On this day in F1 – 05 April, brought to you by TheJudge13 chronicler Bart De Pauw
– 1992: Last participation by a female driver to an F1 Championship event
The second qualifying session for the 1992 Brazilian Grand Prix was the scene for the last appearance of a female driver in an F1 championship event until today. Giovanna Amati, an Italian girl with a colorful back-ground (including famous and wealthy parents that were both active in the film industry and an infamous kidnapping when she was 19 years old by a group of gangsters who released her after two months and the payment of a USD 1million ransom), didn’t manage to qualify her Brabham BT60B-Judd for the race.
She set a time that was almost 4 seconds slower than the second-slowest qualifier Paul Belmondo. The later was another film-star driver – the son of French actor Jean-Paul Belmondo.
It was clear that Amati, unlike many of the female drivers who raced in F1 before her, owed her opportunities to the fact that she was a woman. At the end of the 1991 season the illustrious Brabham team had lost its engine supplier Yamaha as well as its two well-respected drivers Martin Brundle and Mark Blundell.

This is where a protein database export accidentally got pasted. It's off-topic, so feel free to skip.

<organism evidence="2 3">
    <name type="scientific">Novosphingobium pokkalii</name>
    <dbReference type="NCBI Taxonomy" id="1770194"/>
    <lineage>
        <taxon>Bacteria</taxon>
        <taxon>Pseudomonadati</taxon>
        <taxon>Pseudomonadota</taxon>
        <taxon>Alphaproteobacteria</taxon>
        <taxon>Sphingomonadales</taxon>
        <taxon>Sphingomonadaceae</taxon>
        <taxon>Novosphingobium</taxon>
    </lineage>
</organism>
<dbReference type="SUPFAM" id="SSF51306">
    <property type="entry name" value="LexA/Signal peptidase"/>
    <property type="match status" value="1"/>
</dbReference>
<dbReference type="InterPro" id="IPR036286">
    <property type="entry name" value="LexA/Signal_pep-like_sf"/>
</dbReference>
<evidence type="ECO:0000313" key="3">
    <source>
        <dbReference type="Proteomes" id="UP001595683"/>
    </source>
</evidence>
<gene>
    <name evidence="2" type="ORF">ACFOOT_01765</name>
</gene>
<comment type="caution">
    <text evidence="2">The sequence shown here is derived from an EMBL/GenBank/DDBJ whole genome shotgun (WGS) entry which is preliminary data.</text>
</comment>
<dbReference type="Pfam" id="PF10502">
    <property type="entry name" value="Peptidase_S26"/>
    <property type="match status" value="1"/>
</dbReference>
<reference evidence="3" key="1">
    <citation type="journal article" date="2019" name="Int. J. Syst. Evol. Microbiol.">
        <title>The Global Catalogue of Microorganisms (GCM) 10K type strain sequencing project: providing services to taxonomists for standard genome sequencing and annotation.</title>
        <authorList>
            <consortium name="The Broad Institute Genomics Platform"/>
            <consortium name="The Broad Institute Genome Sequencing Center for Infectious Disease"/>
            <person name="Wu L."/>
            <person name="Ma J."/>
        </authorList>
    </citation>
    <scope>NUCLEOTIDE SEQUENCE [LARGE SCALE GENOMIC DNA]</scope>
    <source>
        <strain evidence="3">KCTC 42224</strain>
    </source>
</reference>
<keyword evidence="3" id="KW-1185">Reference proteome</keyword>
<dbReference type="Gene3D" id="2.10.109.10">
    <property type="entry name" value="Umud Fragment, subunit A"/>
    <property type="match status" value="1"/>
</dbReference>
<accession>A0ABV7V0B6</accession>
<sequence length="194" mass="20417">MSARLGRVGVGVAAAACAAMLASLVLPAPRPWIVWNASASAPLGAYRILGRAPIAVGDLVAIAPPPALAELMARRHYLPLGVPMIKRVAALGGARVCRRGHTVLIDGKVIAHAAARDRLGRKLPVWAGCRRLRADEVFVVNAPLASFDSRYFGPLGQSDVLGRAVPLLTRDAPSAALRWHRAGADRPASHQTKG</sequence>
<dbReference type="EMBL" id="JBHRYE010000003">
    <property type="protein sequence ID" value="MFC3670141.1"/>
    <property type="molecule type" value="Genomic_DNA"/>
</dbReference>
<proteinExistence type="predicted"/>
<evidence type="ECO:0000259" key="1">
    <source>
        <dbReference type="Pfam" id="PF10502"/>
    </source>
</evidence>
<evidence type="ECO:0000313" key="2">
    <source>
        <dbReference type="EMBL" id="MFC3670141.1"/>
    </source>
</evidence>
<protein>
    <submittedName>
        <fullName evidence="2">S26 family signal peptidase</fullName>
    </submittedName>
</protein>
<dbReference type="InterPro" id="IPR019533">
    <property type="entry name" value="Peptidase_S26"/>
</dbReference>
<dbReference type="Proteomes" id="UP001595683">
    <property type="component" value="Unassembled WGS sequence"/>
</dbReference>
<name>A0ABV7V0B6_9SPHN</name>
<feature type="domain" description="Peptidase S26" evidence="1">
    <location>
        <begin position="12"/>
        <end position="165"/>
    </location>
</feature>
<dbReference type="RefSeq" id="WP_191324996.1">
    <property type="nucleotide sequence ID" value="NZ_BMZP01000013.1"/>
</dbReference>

Short of finance the team decided to sign pretty and self-confident Giovanna in the hope that this would attract new sponsors.
After a most painful debut in South-Africa where Giovanna managed to spin not less than six times during free practice and couldn’t qualify for the race as opposed to her Belgian Brabham teammate Eric Van De Poele, and after further unsuccessful attempts to qualify in Mexico and Brazil, Amati’s contract was terminated.
But her first race weekend at the Kyalami circuit was of course a much televised event, and in this footage you can set your eyes on Giovanna, her most cautious first laps, one of her six spins during the weekend, and finally what was probably her biggest ever achievement in an F1 car: keeping Ayrton Senna behind her for three consecutive corners (ok, it was not in a race, but still…).
Brabham replaced Amati with Damon Hill in yet another act of desperation to deal with its irreversible financial difficulties, but he too failed to qualify six times out of eight as he only made it into the British and the Hungarian Grand Prix. The latter race was to be Brabham’s last F1 race as the team collapsed shortly after and despite regularly recurring rumors of the Brabham name being crammed for a revival, it is yet to re-appear at the F1 firmament.